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Is Sanders the Next McGovern? Or Goldwater?

Sen. Bernie Sanders
Sen. Bernie Sanders addresses crowd in Myrtle Beach, SC

As Sen. Bernie Sanders surges in the Democratic presidential sweepstakes, many centrist Democrats are worried that the nomination of the avowed socialist-democrat will all but guarantee the re-election of President Donald Trump and doom down-ballot candidates across the nation.

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For some the specter of past election wipeouts of perceived extremist candidates -- Barry Goldwater at the hands of LBJ and George McGovern by Tricky Dick -- is a growing worry as Trump and his Republican supporters jump on Sanders' socialist label with plans to use it against all Democratic candidates on the November 3 ballot.

Those concerns have intensified since the Las Vegas debate Feb. 19, when insurgent former Republican Mike Bloomberg, the gazillionnaire ex-mayor of New York City, even labeled Sanders a communist. A murmur rippled through the crowd when he said that word. Bloomberg's performance was so awful that some pundits on Fox News the next day were speculating that his candidacy might already be finished.

But despite Sanders' growing popularity with his Medicare-for-all proposal and his constant attacks against big corporations and the wealthy one-percent, perhaps it is fair to look back at history for a dose of reality.

Broadly put, Sanders can be described as an extremist -- about as far left as you can get. While his proposals have appeal to his loyal followers, especially young voters, many would be hugely expensive -- such as his national healthcare plan -- and he hasn't exactly been forthcoming about the tax implications for middle income Americans.

Over the past nearly 60 years, extremist candidates -- either ultra-conservative or ultra-liberal -- have not done well in presidential elections, to say the least.

The Goldwater Trouncing

In 1964, President Lyndon B. Johnson, who had come into office less than a year earlier after the assassination of President John F. Kennedy, won the sixth-most lopsided presidential election victory in the nation's history by defeating far-right Republican Sen. Barry Goldwater of Arizona.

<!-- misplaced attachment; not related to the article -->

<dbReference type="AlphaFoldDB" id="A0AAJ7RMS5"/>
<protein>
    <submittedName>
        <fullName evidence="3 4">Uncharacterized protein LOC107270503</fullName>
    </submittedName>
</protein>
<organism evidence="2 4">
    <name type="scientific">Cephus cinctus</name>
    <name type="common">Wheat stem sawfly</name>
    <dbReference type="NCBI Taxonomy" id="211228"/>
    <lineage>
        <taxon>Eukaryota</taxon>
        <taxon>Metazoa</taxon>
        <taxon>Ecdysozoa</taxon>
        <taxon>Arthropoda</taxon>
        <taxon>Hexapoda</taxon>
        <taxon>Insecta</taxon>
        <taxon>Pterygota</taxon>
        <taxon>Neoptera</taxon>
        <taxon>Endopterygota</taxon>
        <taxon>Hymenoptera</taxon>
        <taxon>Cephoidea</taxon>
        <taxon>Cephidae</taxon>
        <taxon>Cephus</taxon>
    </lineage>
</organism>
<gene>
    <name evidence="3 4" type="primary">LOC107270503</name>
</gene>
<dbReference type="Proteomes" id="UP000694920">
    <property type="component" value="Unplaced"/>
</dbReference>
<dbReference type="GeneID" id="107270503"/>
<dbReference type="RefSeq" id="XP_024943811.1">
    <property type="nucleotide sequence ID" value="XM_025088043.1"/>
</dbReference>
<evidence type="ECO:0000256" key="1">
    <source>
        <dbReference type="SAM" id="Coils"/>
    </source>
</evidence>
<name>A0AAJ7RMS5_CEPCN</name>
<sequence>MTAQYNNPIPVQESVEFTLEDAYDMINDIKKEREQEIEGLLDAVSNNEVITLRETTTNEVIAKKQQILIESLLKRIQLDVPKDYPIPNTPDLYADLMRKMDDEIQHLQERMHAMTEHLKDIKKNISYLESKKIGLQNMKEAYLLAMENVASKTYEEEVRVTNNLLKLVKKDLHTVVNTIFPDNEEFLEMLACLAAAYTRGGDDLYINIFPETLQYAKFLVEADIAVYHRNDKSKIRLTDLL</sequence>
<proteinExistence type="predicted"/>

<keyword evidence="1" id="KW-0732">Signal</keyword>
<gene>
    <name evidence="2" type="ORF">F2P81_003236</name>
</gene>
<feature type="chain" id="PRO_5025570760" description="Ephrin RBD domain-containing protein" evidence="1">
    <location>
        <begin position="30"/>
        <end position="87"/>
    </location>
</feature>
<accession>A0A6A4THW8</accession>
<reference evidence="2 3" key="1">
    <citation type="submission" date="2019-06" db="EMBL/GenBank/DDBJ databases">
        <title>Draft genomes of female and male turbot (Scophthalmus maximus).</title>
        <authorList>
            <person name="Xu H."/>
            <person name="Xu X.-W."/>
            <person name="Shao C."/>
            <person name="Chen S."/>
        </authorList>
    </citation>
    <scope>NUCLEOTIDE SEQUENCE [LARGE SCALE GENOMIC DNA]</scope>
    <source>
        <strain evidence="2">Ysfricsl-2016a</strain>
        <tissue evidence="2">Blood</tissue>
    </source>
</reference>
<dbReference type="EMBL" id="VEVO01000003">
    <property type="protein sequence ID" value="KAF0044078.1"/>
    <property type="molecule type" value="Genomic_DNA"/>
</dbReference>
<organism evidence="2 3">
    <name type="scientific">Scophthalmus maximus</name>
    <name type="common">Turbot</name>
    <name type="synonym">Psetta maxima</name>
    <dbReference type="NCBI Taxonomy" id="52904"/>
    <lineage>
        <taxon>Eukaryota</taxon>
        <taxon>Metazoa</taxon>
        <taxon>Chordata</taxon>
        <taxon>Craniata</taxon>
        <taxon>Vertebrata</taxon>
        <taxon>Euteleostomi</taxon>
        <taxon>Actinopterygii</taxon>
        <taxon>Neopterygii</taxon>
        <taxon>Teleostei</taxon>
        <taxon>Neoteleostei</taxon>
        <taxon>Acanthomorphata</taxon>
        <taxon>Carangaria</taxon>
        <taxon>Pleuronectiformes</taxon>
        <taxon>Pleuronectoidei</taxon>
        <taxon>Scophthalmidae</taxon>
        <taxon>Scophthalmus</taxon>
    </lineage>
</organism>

While Johnson was riding a wave of emotional good will following the Kennedy tragedy, he successfully painted Goldwater as a far right-winger who wanted to abolish social programs such as Social Security. LBJ carried 44 of the 50 states and the District of Columbia, with a 22.6 percent popular vote margin.

After that victory, with a solid mandate from the electorate, LBJ engineered the passage of Medicare, Medicaid, and the War on Poverty -- programs that Republicans blame today for the nation's skyrocketing federal debt while they enjoy the gravy train of massively expensive Trump's tax cuts.

The McGovern Fiasco

In the 1972 election, President Richard M. Nixon walloped his Democratic opponent, Sen. George McGovern of South Dakota by 23 points, painting him as a left-wing liberal who wanted to withdraw U.S. forces from Southeast Asia and weaken the nation's national defense.

McGovern in front of campaign sign
Sen. George McGovern

It's also important to understand that when Nixon defeated McGovern he was riding high with a booming economy, just as Trump is doing -- as he reminds us nearly every day.

And Now...

With Sanders riding high, pro-Trump candidates are planning to turn every Democrat into a "Bernie Bro", confident that he is their ticket to a November election sweep.

The Republican-leaning Washington Examiner reports that Republican Sen.

Martha McSally of Arizona is running TV ads calling Democratic challenger Mark Kelly a "Bernie Bro," a label that apparently is catching on.

Earlier, on February 1, the New York Post reported that Sanders' nomination could cause many "never Bernie" voters to stay at home or even defect to Trump. If that happens, it's all over for the Democrats in 2020. Republicans could even regain control of the House of Representatives.

The Post reported a Bloomberg insider said this: “I think that there is a very real ‘Never Bernie’ sentiment amongst both the donor class and moderate, centrist Democrats, or what I would call regular Democrats. Bloomberg and Pete [Buttigieg] and [Joe] Biden, who represent the heart and soul of the party — their supporters are not as apt to support someone like Bernie.”

Of course you've got to consider the source with that one, as Bloomberg hopes to emerge as the moderate alternative to Sanders.

Nevertheless, while "Vote Blue No Matter Who" is the mantra of many Democrats nationwide in this era of Donald Trump, history tells us that presidential candidates considered extreme -- on one side or another -- have a difficult time winning broad support of the electorate at large.

Just some food for thought.

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